Thanks to finance from Shared Interest, Pangoa will be able to continue positively impacting the development of the local community. Efrain Arcos, Secretary of Pangoa said: “As farmer and member of this co-operative, I am very happy and I feel encouraged to continue working having received this vote of confidence from Shared Interest, it is an incentive to all of us.”
Ten year old Liam from Benton Park Primary School in Newcastle
Congratulations to Liam and the rest of his class. The pupils all received a Fairtrade t shirt, complete with Liam’s design as well as a VIP trip to the cinema.
The Real Radio team visited Benton Park last week to deliver the good news in person, Liam was thrilled to have won and the rest of his class were very excited to be included in the prize.
To see Liam, his t shirt design and pictures from the Real Radio visit click here.
We are currently in the process of evaluating our Fairtrade Fortnight campaign but initial findings suggest that our work with Real Radio and the Newcastle Fairtrade Partnership has been successful in achieving the aim of raising the profile of Shared Interest and Fairtrade within the region.
We look forward to building on these achievements during Fairtrade Fortnight 2012!
The global sugar market is heavily distorted by a complex combination of trade measures. The European Union (EU) ensures high internal prices and export subsidies for its domestic sugar beet producers. This often leads to overproduction and the dumping of excess sugar onto world markets. Subsequently it is estimated that global sugar prices have decreased by 12%. The EU has also imposed steep import tariffs on sugar cane producing countries in Latin America.
Costa Rica is one of these countries. Jaris de Mora is a small farmers’ town in the South West Mountains of Costa Rica Central Valley. The town consists of 50 families, all of whom are reliant on the sugar co-operative, Asoproodulce to sell their small crops of sugar cane. Unfortunately, due to prohibitive local legislation there are no other channels through which these farmers can sell their produce. Small sugar mill houses were closed throughout the country for a number of reasons, namely because of their negative environmental effects; for example farmers were burning old tyres to heat the sugar cane juice.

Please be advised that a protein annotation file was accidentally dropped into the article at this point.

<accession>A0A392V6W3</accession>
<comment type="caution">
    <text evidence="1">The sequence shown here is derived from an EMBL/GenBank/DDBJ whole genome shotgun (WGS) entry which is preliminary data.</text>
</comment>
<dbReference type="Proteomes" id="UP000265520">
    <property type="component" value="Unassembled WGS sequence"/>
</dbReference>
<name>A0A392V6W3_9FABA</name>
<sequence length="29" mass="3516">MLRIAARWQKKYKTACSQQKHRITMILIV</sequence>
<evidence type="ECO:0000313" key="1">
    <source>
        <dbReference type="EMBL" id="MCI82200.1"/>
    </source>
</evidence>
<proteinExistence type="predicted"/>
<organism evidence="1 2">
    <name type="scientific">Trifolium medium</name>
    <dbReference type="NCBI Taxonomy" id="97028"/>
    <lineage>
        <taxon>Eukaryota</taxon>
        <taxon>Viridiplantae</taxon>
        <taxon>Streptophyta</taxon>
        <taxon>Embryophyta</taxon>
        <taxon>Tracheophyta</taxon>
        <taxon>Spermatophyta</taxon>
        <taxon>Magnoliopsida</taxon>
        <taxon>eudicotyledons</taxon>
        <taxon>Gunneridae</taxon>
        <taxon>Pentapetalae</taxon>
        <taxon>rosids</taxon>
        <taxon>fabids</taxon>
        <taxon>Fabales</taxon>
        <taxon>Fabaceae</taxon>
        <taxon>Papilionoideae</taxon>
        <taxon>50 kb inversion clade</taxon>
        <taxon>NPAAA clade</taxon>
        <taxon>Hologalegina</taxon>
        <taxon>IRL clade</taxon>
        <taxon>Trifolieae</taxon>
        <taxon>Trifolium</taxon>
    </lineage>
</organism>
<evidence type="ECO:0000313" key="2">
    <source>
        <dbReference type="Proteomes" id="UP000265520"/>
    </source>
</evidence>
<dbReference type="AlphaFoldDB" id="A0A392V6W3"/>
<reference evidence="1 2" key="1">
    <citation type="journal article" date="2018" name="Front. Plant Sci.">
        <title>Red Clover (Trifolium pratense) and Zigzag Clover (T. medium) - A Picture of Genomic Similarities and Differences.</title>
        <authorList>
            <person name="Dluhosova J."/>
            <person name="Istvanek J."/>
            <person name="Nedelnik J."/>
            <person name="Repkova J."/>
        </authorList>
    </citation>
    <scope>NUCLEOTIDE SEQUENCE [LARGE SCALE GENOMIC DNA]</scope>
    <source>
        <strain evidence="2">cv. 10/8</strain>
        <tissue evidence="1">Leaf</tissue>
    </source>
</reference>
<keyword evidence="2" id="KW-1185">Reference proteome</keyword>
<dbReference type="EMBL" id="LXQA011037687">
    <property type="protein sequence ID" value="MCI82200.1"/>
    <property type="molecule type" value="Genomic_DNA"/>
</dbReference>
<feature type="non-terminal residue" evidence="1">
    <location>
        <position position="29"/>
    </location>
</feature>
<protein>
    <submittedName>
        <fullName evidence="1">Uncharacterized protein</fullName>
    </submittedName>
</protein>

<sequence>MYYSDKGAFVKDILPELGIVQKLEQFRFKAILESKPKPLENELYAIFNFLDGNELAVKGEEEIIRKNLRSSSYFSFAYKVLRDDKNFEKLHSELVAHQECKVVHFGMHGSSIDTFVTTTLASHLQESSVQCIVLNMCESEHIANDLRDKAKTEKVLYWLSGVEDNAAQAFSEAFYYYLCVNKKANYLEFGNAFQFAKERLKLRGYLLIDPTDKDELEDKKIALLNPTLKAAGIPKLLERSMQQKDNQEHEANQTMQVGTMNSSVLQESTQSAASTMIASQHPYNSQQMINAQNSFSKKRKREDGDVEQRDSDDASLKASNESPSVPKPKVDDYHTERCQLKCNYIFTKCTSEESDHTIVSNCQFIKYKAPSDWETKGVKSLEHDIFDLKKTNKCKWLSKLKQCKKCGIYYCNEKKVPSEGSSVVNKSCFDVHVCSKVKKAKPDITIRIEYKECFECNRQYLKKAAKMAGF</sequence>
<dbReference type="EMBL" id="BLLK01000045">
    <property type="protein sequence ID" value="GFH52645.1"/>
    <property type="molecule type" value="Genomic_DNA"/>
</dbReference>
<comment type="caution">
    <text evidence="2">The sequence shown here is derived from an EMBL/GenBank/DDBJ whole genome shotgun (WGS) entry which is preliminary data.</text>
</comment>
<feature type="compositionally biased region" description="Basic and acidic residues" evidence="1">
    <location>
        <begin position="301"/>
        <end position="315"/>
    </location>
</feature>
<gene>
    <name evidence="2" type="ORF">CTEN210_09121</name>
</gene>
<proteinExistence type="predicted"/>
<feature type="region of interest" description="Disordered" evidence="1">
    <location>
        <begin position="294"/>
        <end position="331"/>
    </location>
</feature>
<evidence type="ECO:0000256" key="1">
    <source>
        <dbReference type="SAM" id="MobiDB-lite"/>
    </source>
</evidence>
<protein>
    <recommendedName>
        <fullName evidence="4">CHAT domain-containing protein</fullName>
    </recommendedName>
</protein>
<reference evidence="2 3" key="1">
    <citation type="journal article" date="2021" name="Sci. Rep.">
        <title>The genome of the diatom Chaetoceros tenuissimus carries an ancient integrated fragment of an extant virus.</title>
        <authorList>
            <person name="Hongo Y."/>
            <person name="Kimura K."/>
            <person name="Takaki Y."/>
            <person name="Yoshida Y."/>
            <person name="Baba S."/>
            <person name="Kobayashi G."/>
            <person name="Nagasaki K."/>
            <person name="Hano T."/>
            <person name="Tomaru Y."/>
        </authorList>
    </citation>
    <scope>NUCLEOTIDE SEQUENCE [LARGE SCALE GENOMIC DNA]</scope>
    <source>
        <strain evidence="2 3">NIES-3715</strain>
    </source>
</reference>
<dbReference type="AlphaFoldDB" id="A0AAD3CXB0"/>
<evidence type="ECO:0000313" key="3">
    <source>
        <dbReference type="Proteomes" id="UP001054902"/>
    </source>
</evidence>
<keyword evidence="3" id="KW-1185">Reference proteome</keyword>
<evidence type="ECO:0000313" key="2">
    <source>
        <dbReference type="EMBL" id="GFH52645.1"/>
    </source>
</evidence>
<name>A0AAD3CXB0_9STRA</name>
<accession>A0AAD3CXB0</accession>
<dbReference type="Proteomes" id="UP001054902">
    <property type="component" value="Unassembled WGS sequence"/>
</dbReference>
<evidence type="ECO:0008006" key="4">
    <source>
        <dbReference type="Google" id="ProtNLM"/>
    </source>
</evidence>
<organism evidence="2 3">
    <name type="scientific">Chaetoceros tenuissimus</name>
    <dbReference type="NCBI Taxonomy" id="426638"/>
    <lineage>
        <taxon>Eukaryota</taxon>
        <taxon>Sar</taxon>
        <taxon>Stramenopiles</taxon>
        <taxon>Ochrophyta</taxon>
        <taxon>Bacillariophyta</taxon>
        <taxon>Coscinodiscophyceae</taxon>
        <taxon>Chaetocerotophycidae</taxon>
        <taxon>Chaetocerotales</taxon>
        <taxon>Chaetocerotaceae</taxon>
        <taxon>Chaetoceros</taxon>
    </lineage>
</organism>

The Development Education Corporation of Costa Rica (CEDECO) is a pioneer in promoting organic agriculture and agro-ecology. The group has been in operation since 1988 and has worked with Asoproodulce, to set up a proper mill house which meets both local and international regulations. This means that Jaris de Mora residents are able to source their incomes locally, selling their sugar cane directly to Asoprodulce. The social impact is huge as without the co-operative these farmers would have no other way of finding a market for their produce. The co-operative’s dedication to fair trade also means that the Fairtrade Premium is used to impact the community positively.
One producer that sells to Asoproduce is Juan Valverde Sánchez. Juan says: “I know that if I bring my sugar to the association they’ll buy from me at a fixed price. I’ve got security, whereas in the old days, selling was more difficult. Sometimes the middlemen bought sugar from one person, sometimes from another. You never knew. There were always changes in the national price. There were very bad months.”